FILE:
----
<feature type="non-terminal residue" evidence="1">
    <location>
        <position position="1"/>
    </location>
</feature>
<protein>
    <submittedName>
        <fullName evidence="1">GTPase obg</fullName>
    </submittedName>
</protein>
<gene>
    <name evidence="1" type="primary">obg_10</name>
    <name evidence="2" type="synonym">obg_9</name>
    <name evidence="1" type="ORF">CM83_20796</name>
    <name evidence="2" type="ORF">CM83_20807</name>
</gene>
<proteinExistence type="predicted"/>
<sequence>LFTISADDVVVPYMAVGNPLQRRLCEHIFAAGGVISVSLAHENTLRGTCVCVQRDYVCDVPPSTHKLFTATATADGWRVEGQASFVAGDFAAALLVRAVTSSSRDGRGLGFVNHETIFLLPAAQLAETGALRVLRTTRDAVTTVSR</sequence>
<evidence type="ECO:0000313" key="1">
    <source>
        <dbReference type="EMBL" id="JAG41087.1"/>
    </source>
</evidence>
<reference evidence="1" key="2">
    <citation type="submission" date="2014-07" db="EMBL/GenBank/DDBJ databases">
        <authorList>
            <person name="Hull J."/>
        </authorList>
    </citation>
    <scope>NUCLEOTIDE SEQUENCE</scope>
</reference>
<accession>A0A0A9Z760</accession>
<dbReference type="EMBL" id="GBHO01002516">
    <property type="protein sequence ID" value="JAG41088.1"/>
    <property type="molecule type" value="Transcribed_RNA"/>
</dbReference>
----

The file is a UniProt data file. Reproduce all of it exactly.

<feature type="non-terminal residue" evidence="1">
    <location>
        <position position="1"/>
    </location>
</feature>
<protein>
    <submittedName>
        <fullName evidence="1">GTPase obg</fullName>
    </submittedName>
</protein>
<gene>
    <name evidence="1" type="primary">obg_10</name>
    <name evidence="2" type="synonym">obg_9</name>
    <name evidence="1" type="ORF">CM83_20796</name>
    <name evidence="2" type="ORF">CM83_20807</name>
</gene>
<proteinExistence type="predicted"/>
<sequence>LFTISADDVVVPYMAVGNPLQRRLCEHIFAAGGVISVSLAHENTLRGTCVCVQRDYVCDVPPSTHKLFTATATADGWRVEGQASFVAGDFAAALLVRAVTSSSRDGRGLGFVNHETIFLLPAAQLAETGALRVLRTTRDAVTTVSR</sequence>
<evidence type="ECO:0000313" key="1">
    <source>
        <dbReference type="EMBL" id="JAG41087.1"/>
    </source>
</evidence>
<reference evidence="1" key="2">
    <citation type="submission" date="2014-07" db="EMBL/GenBank/DDBJ databases">
        <authorList>
            <person name="Hull J."/>
        </authorList>
    </citation>
    <scope>NUCLEOTIDE SEQUENCE</scope>
</reference>
<accession>A0A0A9Z760</accession>
<dbReference type="EMBL" id="GBHO01002516">
    <property type="protein sequence ID" value="JAG41088.1"/>
    <property type="molecule type" value="Transcribed_RNA"/>
</dbReference>